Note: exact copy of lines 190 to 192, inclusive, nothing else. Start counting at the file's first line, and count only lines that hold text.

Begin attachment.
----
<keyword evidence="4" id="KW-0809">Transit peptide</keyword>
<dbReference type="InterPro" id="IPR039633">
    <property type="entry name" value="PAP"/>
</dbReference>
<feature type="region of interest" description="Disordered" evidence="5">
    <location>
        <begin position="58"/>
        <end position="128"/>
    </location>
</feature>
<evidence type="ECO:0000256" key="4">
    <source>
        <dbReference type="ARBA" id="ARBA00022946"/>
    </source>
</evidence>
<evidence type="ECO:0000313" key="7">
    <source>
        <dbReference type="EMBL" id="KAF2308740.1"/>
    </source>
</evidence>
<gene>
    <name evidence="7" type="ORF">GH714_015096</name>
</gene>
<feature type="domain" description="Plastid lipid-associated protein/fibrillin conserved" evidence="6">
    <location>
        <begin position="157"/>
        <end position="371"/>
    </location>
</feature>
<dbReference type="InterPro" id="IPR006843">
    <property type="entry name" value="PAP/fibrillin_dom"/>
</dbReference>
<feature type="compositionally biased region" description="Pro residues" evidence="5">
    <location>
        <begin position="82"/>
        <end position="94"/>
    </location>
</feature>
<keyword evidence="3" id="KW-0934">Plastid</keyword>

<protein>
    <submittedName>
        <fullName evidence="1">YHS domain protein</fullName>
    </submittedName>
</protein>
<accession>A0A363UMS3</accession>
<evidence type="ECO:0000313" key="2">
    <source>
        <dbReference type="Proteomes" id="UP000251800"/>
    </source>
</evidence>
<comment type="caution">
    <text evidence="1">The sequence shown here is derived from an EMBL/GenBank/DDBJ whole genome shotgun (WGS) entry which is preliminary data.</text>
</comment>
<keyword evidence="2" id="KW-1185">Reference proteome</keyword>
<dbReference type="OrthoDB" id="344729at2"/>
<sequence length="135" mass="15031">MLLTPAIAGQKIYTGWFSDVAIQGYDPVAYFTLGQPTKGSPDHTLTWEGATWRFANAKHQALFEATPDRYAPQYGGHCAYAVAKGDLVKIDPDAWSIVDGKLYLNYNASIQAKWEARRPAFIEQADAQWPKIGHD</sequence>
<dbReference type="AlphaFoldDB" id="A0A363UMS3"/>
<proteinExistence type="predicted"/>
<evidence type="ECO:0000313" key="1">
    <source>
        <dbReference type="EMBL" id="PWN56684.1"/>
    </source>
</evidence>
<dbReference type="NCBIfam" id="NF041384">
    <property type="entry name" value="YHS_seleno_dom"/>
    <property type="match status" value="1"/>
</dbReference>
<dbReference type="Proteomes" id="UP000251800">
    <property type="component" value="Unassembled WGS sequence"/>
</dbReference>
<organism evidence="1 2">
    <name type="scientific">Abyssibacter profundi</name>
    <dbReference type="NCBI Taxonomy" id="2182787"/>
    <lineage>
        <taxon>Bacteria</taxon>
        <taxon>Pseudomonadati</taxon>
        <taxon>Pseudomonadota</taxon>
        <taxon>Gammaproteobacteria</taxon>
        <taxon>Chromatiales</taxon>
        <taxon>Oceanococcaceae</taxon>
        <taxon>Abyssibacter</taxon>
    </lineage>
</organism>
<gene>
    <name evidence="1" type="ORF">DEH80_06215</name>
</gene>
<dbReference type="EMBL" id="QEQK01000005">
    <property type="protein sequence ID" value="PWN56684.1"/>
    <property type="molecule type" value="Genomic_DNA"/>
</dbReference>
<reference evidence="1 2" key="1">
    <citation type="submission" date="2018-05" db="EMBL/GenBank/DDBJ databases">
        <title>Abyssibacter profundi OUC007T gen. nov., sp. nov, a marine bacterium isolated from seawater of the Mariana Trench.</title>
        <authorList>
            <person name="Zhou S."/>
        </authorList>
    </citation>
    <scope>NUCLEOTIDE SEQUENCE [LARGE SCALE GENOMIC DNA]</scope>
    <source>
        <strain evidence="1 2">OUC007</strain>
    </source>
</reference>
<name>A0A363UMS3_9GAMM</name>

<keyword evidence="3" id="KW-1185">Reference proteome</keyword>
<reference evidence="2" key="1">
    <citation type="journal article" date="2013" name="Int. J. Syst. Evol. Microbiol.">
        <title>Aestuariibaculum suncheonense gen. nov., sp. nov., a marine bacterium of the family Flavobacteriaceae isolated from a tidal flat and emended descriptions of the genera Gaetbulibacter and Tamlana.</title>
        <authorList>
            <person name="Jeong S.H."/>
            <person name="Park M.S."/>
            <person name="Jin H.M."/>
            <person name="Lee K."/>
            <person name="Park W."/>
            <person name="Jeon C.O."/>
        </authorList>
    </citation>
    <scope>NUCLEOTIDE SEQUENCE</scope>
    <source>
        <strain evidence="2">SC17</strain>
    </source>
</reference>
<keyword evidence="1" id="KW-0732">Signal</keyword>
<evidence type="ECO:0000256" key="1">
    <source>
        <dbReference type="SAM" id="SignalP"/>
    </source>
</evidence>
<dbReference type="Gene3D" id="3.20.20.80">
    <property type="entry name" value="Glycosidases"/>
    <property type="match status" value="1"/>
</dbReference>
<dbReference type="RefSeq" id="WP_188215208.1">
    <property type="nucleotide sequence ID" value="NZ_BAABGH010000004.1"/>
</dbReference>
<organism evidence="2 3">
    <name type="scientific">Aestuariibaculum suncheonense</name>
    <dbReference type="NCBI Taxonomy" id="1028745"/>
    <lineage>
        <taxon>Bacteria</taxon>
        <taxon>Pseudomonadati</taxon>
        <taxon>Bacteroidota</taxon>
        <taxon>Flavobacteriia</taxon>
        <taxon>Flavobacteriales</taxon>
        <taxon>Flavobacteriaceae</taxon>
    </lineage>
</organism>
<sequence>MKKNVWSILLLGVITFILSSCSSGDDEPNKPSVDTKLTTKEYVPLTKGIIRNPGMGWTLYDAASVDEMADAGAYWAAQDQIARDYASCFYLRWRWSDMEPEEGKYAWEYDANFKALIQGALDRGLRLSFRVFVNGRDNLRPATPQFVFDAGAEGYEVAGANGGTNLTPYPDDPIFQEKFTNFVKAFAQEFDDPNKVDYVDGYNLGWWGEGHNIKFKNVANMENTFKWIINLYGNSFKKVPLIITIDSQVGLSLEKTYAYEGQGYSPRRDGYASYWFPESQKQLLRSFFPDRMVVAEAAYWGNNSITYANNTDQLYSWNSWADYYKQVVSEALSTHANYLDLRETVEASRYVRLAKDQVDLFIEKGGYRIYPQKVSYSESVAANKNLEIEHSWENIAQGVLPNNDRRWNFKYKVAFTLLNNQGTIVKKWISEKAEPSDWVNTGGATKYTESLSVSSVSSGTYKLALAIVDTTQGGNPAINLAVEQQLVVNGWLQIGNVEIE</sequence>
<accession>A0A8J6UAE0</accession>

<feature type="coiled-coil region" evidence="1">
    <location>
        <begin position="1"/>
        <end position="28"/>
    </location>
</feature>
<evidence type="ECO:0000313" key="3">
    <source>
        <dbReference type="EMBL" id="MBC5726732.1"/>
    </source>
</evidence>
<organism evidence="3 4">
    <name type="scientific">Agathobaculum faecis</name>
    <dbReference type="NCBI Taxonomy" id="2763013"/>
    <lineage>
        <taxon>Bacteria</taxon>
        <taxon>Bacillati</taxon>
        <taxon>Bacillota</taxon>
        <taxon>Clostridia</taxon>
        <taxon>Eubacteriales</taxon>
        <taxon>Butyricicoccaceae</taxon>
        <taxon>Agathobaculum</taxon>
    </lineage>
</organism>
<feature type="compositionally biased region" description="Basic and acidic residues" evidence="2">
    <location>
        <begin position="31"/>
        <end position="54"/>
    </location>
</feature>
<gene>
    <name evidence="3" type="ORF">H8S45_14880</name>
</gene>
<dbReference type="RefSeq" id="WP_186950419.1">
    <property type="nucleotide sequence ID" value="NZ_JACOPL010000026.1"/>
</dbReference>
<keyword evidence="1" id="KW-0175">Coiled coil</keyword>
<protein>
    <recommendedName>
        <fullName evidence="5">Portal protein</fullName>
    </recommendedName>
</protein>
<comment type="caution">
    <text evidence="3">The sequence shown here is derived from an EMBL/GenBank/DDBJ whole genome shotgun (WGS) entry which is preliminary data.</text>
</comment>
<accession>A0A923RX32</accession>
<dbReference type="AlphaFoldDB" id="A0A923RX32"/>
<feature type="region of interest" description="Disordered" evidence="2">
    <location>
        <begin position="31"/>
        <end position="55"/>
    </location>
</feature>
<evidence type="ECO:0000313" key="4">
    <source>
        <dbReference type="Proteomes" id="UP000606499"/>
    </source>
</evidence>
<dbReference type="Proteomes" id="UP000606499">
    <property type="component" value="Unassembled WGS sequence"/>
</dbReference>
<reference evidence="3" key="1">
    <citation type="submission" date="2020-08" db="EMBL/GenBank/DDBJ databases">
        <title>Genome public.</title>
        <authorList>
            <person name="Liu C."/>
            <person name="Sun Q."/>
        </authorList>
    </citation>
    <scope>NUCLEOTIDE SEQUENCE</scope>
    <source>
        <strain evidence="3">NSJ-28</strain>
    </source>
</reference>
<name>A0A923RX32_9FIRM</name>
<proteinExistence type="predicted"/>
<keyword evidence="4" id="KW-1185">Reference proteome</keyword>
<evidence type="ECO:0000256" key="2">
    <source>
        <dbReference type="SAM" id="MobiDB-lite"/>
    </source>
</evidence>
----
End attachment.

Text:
</protein>
<comment type="caution">
    <text evidence="3">The sequence shown here is derived from an EMBL/GenBank/DDBJ whole genome shotgun (WGS) entry which is preliminary data.</text>